Olympians representing a country they weren't born in? It happens more often than you think.

Yahoo Sports

Country hopping isn’t just for travelers anymore – it’s for Olympic level athletes as well.

At the 2018 Olympics, roughly 6 percent of the athletes, or 178 Olympians, are competing for a country they weren’t born in. The only requirement in the Olympic Charter is that an athlete “be a national of the country for which he or she is competing.”

Anyone who wants to compete for a different country must do so three years after they last competed for the previous country.

Viktor Ahn, of Russia, gestures while holding his medal during the medals ceremony at the Winter Olympics in Sochi, Russia. (AP)
Viktor Ahn, of Russia, gestures while holding his medal during the medals ceremony at the Winter Olympics in Sochi, Russia. (AP)

Ahn Hyun-soo won four Olympic medals – three golds and a bronze – competing as a speed skater for South Korea in 2006. But after disputes and what his father stated was lack of support from the South Korean skating association, Ahn began competing for Russia as Viktor Ahn. After receiving citizenship, he won three more golds and another bronze at the 2014 Sochi Olympics – seven years after he last competed for his birth country.

Many athletes switch countries because other federations are able to devote more resources to them.

Speedskaters Carlijn Schoutens and Ted-Jan Bloemen are Dutch-American and Dutch-Canadian dual citizens respectively. And both opted to not compete for the Netherlands where they grew up because of how difficult it was to qualify for the powerhouse Dutch speed skating team, which left Sochi with 23 Olympic medals.

Maame Biney, the first black woman on the U.S. Olympic speedskating team, advanced Saturday in the 500-meter short-track event with a veteran-like performance in the first round at the Winter Olympics. (AP)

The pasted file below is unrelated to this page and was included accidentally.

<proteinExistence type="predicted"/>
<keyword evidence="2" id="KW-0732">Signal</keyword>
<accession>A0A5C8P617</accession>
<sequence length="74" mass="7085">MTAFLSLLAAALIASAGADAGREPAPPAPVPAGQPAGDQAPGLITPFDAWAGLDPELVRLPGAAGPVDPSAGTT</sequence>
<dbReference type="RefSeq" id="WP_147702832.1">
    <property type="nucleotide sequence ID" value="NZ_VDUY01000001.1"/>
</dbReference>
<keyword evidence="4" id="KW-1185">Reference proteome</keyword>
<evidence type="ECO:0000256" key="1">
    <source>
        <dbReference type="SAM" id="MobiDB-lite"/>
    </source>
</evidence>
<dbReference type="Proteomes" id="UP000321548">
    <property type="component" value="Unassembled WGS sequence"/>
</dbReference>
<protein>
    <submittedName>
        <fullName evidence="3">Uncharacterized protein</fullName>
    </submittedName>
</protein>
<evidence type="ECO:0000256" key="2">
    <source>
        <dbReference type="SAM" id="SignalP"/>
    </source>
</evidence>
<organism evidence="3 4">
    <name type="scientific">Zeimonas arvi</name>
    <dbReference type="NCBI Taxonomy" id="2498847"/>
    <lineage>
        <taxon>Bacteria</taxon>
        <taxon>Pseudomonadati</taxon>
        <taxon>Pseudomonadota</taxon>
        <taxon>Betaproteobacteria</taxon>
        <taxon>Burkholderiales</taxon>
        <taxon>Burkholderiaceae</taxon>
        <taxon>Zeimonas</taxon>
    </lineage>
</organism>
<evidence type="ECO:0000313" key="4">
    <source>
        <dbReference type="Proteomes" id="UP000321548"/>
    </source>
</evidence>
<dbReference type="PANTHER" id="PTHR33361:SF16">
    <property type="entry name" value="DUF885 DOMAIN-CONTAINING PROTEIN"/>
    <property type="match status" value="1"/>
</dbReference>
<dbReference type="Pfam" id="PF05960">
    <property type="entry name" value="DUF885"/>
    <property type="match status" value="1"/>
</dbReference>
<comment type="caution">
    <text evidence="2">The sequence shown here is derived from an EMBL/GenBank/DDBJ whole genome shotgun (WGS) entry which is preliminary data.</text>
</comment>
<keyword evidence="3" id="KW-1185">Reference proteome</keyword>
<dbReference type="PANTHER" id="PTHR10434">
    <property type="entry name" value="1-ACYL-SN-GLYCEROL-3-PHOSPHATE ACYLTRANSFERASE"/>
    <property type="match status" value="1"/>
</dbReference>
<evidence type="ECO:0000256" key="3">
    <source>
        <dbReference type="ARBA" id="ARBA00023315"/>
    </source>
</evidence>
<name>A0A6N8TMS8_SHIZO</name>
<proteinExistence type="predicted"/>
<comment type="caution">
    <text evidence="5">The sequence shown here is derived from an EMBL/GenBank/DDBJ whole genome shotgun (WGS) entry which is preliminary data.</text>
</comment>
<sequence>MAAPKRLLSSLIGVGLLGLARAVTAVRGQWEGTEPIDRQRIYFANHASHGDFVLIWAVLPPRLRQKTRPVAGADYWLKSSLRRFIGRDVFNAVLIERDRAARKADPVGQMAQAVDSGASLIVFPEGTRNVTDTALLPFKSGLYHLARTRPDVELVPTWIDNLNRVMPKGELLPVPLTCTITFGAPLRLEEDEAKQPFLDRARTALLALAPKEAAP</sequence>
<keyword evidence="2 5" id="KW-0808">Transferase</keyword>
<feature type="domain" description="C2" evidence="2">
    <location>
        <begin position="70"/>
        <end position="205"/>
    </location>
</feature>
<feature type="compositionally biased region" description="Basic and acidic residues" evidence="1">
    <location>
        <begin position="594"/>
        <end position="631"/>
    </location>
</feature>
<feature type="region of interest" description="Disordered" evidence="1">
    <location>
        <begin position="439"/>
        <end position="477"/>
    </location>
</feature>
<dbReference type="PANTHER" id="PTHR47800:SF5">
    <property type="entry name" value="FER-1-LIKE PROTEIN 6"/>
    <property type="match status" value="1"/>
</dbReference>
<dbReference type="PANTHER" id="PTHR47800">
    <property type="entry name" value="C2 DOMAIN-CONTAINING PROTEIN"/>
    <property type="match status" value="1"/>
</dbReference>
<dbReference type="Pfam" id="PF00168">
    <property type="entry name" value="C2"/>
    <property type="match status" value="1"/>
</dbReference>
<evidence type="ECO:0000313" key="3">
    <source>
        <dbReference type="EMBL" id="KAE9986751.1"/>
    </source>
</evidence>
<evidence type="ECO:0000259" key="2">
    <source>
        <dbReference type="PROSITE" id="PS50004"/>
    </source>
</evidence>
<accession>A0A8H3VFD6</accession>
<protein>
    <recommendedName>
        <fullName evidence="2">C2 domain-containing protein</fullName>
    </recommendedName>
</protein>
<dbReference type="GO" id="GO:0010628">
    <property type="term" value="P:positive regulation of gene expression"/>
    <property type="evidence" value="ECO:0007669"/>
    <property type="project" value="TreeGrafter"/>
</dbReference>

Maame Biney, the first black woman on the U.S. Olympic speedskating team, advanced Saturday in the 500-meter short-track event with a veteran-like performance in the first round at the Winter Olympics. (AP)

Fellow speed skater Maame Biney took the opposite approach. She was born in Ghana, but moved to the United States when she was five. Biney qualified as the first African-American woman and will compete in the 500m and 1500m events in PyeongChang.

And host countries don’t shy away from foreign athletes. According to CapRelo, 18 athletes from the Korean delegation are not Korean. They include ice dancers Alexander Gamelin (American) and Kirill Minov (Russia), both of whom switched countries to compete in the Olympics with their South Korean-born partners. Biathletes Anna Frolina and Timofey Lapshin are also among the athletes who’ve to representing South Korea in time to compete in PyeongChang.

Switching countries also allows athletes the chance to live out their Olympic dreams

Twelve different countries in PyeongChang have athletes exclusively born in other countries – including Tonga, Nigeria, Bermuda and Thailand.

Tonga’s flag-bearer Pita Taufatofua stunned viewers by appearing topless at the ceremony. (AFP)
Tonga’s flag-bearer Pita Taufatofua stunned viewers by appearing topless at the ceremony. (AFP)

Summer and winter Olympic flag bearer Pita Nikolas Taufatofua, better known as the shirtless Tongan, was actually born in Australia. The three members of the Nigerian bobsledding team – Seun Adigun, Ngozi Onwumere and Akuoma Omeogaz – were all born in the United States.

But no matter the country they were born in, represent or have represented, they’ll all be vying for an Olympic medal.

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